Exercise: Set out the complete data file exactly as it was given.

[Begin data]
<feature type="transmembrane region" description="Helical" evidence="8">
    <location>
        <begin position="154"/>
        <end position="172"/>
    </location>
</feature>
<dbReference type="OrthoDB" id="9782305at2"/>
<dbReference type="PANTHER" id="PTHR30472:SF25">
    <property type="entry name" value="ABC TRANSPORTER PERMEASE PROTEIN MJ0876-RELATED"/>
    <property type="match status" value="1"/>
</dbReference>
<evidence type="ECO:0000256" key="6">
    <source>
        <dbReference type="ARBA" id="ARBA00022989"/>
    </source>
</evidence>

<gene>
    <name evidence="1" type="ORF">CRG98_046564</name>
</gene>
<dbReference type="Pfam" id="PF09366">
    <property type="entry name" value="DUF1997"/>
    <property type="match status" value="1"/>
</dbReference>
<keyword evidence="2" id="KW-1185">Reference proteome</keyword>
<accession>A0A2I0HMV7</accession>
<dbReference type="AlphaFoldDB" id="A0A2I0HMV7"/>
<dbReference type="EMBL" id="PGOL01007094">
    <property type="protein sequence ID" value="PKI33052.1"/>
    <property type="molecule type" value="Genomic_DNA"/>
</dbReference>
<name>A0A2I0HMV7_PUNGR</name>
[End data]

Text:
<feature type="transmembrane region" description="Helical" evidence="8">
    <location>
        <begin position="154"/>
        <end position="172"/>
    </location>
</feature>
<dbReference type="OrthoDB" id="9782305at2"/>
<dbReference type="PANTHER" id="PTHR30472:SF25">
    <property type="entry name" value="ABC TRANSPORTER PERMEASE PROTEIN MJ0876-RELATED"/>
    <property type="match status" value="1"/>
</dbReference>
<evidence type="ECO:0000256" key="6">
    <source>
        <dbReference type="ARBA" id="ARBA00022989"/>
    </source>
</evidence>

<gene>
    <name evidence="1" type="ORF">CRG98_046564</name>
</gene>
<dbReference type="Pfam" id="PF09366">
    <property type="entry name" value="DUF1997"/>
    <property type="match status" value="1"/>
</dbReference>
<keyword evidence="2" id="KW-1185">Reference proteome</keyword>
<accession>A0A2I0HMV7</accession>
<dbReference type="AlphaFoldDB" id="A0A2I0HMV7"/>
<dbReference type="EMBL" id="PGOL01007094">
    <property type="protein sequence ID" value="PKI33052.1"/>
    <property type="molecule type" value="Genomic_DNA"/>
</dbReference>
<name>A0A2I0HMV7_PUNGR</name>